Home> Research> CDI Opinions

What is Supply-Side Reform?

By Prof. FAN Gang

What is supply-side reform? To put it simply, the supply side is the opposite of the demand side. On the demand side, there are 3 stimulating forces of the economy, e.g., investment, consumption and export. These 3 forces determine the short-term economic growth rate. On the supply side there are 4 factors, e.g., the labor force, capital, technologies and regulations. In essence, it takes a long time to improve these 4 factors, which decide the long and mid-term potential growth rate.

In this sense, supply-side reform is a long-term issue which requires in-depth institutional planning and long-term adjustment. Reform is necessary whether or not the economy is good. However, the supply side also has short-term issues such as eliminating the supply surplus. Building a factory is a long-term issue because it only takes 3 years. However, that factory can be closed in an instant.

Quickly eliminating the supply surplus and helping to excise the excessive resources trapped inside it can improve the efficiency of resource use, enhance the quality of growth and promote economic growth, and this captures the essential meaning of supply-side structural reform. “Zombie companies” in some regions rely on subsidies from local governments and continue to waste resources, resulting in the decline of the whole industry's supply capacity. This is the practical meaning of supply-side reform now and in the near future.

For these reasons, supply-side structural reform focuses on the “elimination of excess capacity”. In a broad sense, this means de-stocking, de-leveraging and cost reduction. The capacity would not be released and the next round of growth would not happen if such measures were not taken. Although some doubt that the next round of growth will happen, this author firmly believes it. Sooner or later, the Chinese economy will escape its slow performance, abnormal state and deflation, and we will definitely see the results of this adjustment. If we accept the market economy, we have to accept the whole process of the economic cycle. I hope the next round of economic growth will not be too extreme and will maintain normal development. A 14% growth rate is much too high, and 7% is already a high growth rate.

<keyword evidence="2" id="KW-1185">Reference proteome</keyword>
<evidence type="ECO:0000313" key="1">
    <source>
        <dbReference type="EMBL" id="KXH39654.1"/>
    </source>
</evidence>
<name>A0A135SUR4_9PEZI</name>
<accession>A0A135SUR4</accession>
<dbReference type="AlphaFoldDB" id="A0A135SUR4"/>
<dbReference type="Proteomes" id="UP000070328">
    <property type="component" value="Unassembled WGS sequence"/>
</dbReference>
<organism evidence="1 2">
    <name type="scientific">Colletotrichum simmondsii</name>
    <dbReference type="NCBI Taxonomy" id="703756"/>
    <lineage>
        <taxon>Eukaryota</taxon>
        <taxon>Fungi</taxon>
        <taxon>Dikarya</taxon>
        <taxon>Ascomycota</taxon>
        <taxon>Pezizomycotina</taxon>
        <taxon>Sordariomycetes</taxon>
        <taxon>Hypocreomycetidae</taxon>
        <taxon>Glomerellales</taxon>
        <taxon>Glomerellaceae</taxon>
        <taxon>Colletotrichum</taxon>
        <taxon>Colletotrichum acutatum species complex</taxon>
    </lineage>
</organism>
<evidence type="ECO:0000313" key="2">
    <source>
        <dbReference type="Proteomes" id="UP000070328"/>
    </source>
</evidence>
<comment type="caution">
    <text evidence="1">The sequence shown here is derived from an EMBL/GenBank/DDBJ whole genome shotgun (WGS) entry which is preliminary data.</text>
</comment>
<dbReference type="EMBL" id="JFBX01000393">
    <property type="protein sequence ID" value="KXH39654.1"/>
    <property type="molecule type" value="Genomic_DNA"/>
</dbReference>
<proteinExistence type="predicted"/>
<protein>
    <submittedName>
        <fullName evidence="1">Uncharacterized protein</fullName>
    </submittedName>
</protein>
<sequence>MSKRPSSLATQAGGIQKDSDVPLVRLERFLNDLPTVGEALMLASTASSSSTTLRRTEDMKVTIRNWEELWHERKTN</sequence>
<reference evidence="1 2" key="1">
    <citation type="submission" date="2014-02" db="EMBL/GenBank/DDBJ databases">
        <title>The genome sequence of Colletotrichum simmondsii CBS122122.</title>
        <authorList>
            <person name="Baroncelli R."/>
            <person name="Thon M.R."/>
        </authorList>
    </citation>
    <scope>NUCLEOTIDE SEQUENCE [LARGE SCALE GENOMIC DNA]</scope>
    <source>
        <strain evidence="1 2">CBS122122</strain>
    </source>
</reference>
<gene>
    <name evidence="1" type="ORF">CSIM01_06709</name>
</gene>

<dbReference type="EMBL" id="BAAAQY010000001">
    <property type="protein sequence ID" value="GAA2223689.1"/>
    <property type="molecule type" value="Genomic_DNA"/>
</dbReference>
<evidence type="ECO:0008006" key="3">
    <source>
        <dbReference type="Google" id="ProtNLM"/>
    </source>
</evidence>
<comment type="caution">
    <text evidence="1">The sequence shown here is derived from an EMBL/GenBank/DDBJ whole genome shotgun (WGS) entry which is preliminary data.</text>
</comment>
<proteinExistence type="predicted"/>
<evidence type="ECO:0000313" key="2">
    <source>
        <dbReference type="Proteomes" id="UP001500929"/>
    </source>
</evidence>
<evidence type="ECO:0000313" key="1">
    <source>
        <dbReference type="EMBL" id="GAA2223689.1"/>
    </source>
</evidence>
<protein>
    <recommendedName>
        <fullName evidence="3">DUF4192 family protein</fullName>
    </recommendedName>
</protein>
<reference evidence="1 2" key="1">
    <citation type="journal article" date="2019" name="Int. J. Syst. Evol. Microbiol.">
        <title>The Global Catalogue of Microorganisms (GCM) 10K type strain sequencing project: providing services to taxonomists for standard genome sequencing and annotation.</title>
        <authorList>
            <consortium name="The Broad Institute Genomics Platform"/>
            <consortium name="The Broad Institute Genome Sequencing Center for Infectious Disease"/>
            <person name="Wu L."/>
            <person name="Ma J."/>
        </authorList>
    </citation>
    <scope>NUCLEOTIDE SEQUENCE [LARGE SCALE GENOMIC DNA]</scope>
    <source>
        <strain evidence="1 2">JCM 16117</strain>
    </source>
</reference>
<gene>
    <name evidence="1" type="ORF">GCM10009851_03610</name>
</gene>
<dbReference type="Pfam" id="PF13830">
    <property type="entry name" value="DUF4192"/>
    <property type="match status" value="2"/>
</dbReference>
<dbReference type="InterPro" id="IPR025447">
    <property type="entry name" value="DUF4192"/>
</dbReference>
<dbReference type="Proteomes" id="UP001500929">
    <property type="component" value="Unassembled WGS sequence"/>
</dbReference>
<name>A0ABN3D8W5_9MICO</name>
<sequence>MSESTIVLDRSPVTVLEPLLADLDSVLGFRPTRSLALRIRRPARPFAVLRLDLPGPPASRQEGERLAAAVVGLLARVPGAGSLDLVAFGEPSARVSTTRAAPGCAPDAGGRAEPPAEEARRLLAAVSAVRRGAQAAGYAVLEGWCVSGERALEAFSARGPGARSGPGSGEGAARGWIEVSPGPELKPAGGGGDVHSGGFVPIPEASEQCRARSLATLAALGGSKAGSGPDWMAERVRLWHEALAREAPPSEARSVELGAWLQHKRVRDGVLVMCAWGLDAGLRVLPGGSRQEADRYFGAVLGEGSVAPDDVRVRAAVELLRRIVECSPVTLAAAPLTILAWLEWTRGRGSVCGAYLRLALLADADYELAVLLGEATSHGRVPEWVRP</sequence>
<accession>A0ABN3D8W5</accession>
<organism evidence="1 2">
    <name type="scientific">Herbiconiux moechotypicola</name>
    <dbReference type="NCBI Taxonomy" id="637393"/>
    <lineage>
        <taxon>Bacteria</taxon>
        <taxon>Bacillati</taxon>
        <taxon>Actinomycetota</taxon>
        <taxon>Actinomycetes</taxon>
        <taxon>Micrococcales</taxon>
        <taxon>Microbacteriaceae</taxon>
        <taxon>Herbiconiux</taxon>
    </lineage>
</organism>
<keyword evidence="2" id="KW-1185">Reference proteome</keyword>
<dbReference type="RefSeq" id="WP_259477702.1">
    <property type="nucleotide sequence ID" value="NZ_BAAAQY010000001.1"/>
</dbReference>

This adjustment has an active meaning. When the economy is far too hot, the “survival of the fittest” seldom obtains because all enterprises have their orders. However, when the economy is in a downward trend, enterprises have to think about reducing costs, making innovations and improving efficiency. Enterprises that have focused on product innovation and the improvement of technologies in the past few years are presented with greater advantages when the economy is slow, and those enterprises that are not sufficiently professional and always think about speculations and consider business transitions find themselves in the position of possibly being eliminated, merged or regrouped. When good resources go to good enterprises, better benefits will be generated, and the form of direct financing will play a bigger role.

We must now be fully aware of the mistakes that can be made in undertaking supply-side reform. Some people misunderstand reform as adding new industries and new supplies, which might result in a new surplus when the original supply surplus has not yet been eliminated. In our future economic development, we should not use new supply growth to cover past problems.

(April 07,2016)